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pentaprism

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About pentaprism

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    Male
  • Interests
    Anglo Concertina
  • Location
    California

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  1. I myself found Gary Coover's "Anglo Concertina in the Harmonic Style" a bit too challenging for me. I then purchased his "Civil War Concertina," which was written for 20B Anglo. After I made some progress with the latter, the former became a bit easier. Both are good books. In fact, all books from Gary are great.
  2. Hello GotPlatelets, CBA player here. I hate to admit it, but my CBA playing is closer to "bad" than to "great." 😔 Among the popular types of concertinas, duet is the most similar to chromatic accordions. But I chose Anglo for two reasons: (1) I want something small so that I can play where a CBA is too clumsy or even impossible, e.g. in a car, and (2) I want something of free reed but challenging to my brain. The Anglo fulfills both requirements. About the Button Box, Doug is a wonderful person to deal with. Regarding their instruments, let's say that I bou
  3. Go here and click on “Notecharts” to see different key layouts. Gary uses Wheatstone layout in his books. But his “Easy Anglo 123” shows you how to “translate” the tablature to Jeffries key layout. I hope Gary doesn’t mind me posting it here. But after a while, you’ll develop your own fingering, and treat the tablature in the books as suggestions, not as hard and fast rules.
  4. How about a photo, or photos? It/they would be worth a thousand words.
  5. The OP specifically mentioned "Anglo concertina." >> The Concertina Connection instruments are 'over-size' at 7-1/4" across the flats. When I tried a Jackie at the beginning of this year, I found this a very awkward size. This is not necessarily true for Anglo concertinas designed/built by Concertina Connection. The Jackie is not an Anglo concertina. The Minstrel and the Clover are Anglo concertinas designed/built by Concertina Connection, both measuring "6 1/4 inch across the flats" according to Concertina Connection's website. >>
  6. I started with a Bastari M CG 30, bought locally for cheap, and then a Swan from McNeela, and then a Morse Céilí from Button Box (and then others with concertina reeds). I still have the Bastari because it's too cheap to sell; it's somewhere in my office, currently closed due to the shelter-in-place order. The Swan has found a new home. Even I now own some concertinas with concertina reeds, I'm still playing the Céilí, and plan to do so for the foreseeable future. If I were to start all over again, I'd start with at least a good-hybrid such as Morse Céilí o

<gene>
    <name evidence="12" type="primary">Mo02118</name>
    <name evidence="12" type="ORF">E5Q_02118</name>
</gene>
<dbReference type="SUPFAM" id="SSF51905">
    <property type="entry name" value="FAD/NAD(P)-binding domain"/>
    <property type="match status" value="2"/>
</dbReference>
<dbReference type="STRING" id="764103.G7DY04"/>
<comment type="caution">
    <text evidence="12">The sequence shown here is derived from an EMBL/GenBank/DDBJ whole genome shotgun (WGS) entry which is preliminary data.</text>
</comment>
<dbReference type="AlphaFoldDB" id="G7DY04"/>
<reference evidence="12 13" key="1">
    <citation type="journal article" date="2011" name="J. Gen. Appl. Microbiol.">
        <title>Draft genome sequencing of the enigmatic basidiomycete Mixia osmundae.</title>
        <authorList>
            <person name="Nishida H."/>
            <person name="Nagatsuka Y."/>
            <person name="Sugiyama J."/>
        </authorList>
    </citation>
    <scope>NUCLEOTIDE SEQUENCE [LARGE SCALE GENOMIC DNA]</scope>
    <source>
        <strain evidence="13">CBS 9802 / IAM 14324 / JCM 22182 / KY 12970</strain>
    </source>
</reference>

7. I have arthritis on my left hand. Sometimes it's painful to play. A set of "upgrade" handrests help tremendously. In the photo below, the highest point of the handrests is about 1", the lowest is about 0.5".
  8. This is exactly why I asked you to post your location. I’m glad it works out.
  9. I finally gave up and paid $200 to UPS to get the concertina. If I wanted to challenge that, I'd have to fight with UPS Billing Department and I'm not sure it would be worth the effort. Over my friend’s objection, I contributed the payment as my birthday gift to her husband (I'll also find something for his "proper" birthday). That's a big chunk of changes, but I figured I wouldn't be any poorer or richer for $200. We finally received the concertina. It is good, but has some very minor issues. The seller said he would take care of it. Note that this was not the seller'
  10. This is more of a shipping issue, but it is related to a concertina.... A friend of mine is about to celebrate his 60th birthday, and his wife wants to give him a surprise present. She asked me to buy on her behalf a high-end concertina from Ireland. The concertina has been on her husband's wish list for quite some time. She couldn't order it herself because the charge would show up in the credit card bill. The man would see it and that would spoil the surprise. So I ordered the concertina for her. The seller is very accommodating. He customized the concerti
  11. >> I equated them on the other forum as the accordion reeds sounding a bit more like a brass band, while the concertina reeds sound more like woodwinds. Interesting. I came to the same conclusion when comparing a Morse Céilí and a Kensington. But the difference is much more pronounced in "live" listening. Sometimes I prefer brass, sometimes woodwind.
  12. >> CBA will be impossible to find literature for.... I use this book: Complete Accordion Method I have this but dropped it for the one above: Metodo Complete for Accordion (it's OK. but the left hand fingering doesn't suit me). They have both PA and CBA fingering. I think that's sufficient, and then you develop your own fingering, styles, ..... Note that bellows techniques and the left side are the same for PA and for CBA. The only thing CBA can't do (or to be exact, I don't know how to do) is glissando. But how oft
  13. If you decide to go with accordion..... I started with PA, just because used ones are abundant and inexpensive on local Craigslist. A year later, I switched to CBA and never looked back. I know of many people switching from PA to CBA but I don't know of anyone switching the other way around. There must be reasons why. To me, the main reason is the CBA's compactness (and me being an engineer, its "logical" button board). Do a quick comparison of two comparable Roland accordions: FR-1X and FR-1Xb. They are identical except for the keyboard (2 octaves) vs the b
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